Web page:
As a coffee maniac of long standing, the pursuit of the perfect cup of home-made coffee dominates my day. Previously, I’d roast my beans in a stainless steel frying pan over a hot gas flame, stirring madly all the time. Good though this method is, it takes up to 20 minutes and can easily produce an uneven roast. This is not good.
But why does a fresh roast matter? Surely 100% pure Ethiopian beans roasted industrially then ground immediately prior to preparation in a Bialetti moka pot should be sufficient? This is good, I grant you. But the search for perfection is only partially achieved. The reason is simple. The act of roasting produces a delicious transformation to the green coffee bean which sadly begins to degrade almost at once.
This decline in aroma and flavour is due entirely to the double negative action of light and oxygen. So what is a coffee freak like me to do? As noted, the ‘frying pan over gas’ method is primitive and unpredictable, not to mention very slow. When you drink the volume and quality of coffee that I do, time seems to move much faster than it does for other people. It follows that a quicker method of roasting would be just the ticket.
I could buy a patented electric home roaster for a couple of thousand US dollars. Or I could take the advice of artisanal baker Graeme Taute and use a heat gun and stainless steel pot. Now Graeme would be the last person to claim that he invented this procedure. He’s just the channel for the good news.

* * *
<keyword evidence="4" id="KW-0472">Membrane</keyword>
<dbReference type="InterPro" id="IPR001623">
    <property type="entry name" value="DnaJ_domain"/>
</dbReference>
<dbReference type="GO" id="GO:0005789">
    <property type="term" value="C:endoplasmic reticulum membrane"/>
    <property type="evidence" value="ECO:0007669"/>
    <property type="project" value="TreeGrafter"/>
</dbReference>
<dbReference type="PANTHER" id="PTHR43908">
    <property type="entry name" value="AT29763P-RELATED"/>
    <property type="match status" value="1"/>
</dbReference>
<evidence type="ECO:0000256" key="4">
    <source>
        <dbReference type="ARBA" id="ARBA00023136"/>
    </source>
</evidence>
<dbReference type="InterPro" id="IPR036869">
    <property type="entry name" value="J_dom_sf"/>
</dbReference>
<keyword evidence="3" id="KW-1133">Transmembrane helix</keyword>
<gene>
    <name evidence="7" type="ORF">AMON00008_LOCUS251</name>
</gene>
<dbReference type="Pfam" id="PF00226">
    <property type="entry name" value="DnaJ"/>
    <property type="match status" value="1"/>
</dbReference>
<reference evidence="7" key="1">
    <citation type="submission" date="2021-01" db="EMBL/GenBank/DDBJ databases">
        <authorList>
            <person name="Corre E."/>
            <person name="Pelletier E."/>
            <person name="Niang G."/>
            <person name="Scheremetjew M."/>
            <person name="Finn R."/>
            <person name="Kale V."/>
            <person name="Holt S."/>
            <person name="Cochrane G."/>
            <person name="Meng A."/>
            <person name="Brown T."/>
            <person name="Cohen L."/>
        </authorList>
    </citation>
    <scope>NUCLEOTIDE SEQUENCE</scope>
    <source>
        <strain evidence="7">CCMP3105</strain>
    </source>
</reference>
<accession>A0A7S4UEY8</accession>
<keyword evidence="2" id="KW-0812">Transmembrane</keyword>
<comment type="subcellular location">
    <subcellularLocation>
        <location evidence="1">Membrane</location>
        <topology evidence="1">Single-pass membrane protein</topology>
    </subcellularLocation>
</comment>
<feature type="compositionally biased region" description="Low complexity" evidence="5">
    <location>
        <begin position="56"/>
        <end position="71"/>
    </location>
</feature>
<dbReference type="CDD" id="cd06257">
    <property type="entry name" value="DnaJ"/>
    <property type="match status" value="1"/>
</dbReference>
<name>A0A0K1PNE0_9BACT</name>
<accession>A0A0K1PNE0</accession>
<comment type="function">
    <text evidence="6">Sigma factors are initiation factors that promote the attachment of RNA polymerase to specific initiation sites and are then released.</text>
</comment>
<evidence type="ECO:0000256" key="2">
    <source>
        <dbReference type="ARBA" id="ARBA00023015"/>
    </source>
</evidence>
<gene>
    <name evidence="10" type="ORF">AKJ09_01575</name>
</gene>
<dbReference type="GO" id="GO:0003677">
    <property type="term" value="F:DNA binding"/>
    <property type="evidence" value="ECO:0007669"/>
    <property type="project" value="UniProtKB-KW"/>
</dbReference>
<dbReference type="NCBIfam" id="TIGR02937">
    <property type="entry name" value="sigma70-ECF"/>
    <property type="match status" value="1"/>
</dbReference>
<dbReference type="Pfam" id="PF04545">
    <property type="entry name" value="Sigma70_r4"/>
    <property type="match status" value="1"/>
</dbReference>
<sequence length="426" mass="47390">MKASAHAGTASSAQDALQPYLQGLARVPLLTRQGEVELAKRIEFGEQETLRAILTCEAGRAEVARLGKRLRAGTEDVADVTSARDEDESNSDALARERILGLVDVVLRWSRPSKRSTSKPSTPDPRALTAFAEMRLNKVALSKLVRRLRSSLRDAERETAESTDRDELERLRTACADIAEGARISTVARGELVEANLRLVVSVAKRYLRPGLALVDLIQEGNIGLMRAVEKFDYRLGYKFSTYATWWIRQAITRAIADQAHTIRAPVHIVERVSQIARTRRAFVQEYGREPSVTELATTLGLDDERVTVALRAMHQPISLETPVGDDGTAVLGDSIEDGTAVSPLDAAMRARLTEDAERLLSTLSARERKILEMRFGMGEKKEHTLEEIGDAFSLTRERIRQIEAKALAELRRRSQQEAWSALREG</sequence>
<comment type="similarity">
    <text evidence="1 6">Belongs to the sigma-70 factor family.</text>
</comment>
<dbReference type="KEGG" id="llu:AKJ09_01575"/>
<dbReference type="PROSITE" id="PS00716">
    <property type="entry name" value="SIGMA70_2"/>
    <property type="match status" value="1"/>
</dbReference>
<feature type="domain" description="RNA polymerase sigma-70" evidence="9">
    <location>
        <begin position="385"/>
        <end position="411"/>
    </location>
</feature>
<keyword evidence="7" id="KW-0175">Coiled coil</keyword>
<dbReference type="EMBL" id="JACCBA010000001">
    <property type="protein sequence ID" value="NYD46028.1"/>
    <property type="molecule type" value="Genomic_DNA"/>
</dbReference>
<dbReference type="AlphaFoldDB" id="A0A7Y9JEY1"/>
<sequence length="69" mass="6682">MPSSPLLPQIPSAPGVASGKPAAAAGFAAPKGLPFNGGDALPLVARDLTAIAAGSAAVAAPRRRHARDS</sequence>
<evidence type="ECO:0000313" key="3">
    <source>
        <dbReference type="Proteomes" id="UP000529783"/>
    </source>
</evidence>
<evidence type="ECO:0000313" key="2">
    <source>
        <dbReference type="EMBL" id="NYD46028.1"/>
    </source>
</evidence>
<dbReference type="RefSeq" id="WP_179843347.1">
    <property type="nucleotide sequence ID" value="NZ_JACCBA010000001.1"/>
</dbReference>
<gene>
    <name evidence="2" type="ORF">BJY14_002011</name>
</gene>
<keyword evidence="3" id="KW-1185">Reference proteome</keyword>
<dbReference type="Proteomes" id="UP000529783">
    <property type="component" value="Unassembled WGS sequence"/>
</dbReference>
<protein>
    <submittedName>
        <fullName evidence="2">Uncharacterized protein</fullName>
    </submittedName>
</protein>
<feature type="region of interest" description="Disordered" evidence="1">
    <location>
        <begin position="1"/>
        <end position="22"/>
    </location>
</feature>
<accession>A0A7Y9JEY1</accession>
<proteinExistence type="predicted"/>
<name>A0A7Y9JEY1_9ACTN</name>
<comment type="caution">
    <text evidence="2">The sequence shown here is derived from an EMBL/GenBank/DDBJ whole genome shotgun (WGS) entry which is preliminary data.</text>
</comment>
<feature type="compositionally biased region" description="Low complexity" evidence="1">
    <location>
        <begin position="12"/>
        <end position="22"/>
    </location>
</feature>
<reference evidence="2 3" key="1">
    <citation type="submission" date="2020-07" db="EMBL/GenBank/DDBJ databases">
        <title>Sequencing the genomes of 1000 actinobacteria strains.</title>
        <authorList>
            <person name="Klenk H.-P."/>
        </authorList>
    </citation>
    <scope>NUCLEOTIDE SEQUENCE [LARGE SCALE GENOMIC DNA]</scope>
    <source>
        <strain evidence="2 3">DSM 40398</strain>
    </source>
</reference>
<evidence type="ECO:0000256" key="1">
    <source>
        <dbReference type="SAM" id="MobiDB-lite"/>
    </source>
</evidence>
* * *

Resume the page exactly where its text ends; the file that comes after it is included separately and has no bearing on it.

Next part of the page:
And boy, does this method work!
You’ll need a standard stainless steel saucepan and an electric heat gun. I own a Ryobi 2 000W with two heat settings. I pour a standard cup of green coffee beans into the pot and blast them with the Ryobi. I find it’s best to keep the nozzle about 75mm from the beans. The airflow is vigorous enough to tumble the beans, thus negating the need to stir.
My preference is for a full roast. This takes seven minutes with my Ryobi on the high setting. It’s best to do this outdoors since the roasting produces a surprising amount of chaff which settles over everything. Then there’s the smoke as well. As soon as the beans are as roasted as you like (you can tell by the colour) turn them into a colander to cool. Stir for the first minute to shut down the passive roasting from the residual heat.
When cool, grind the amount you need, fill up the bottom half of your moka pot with boiling water, stick it on the hob at medium heat and drink your coffee black or with a teaspoon or two of room temperature milk. Sugar, if needed, should be brown. Enjoy.
Contact David Basckin at [email protected]. Please state ‘Real cooking’ in the subject line of your email.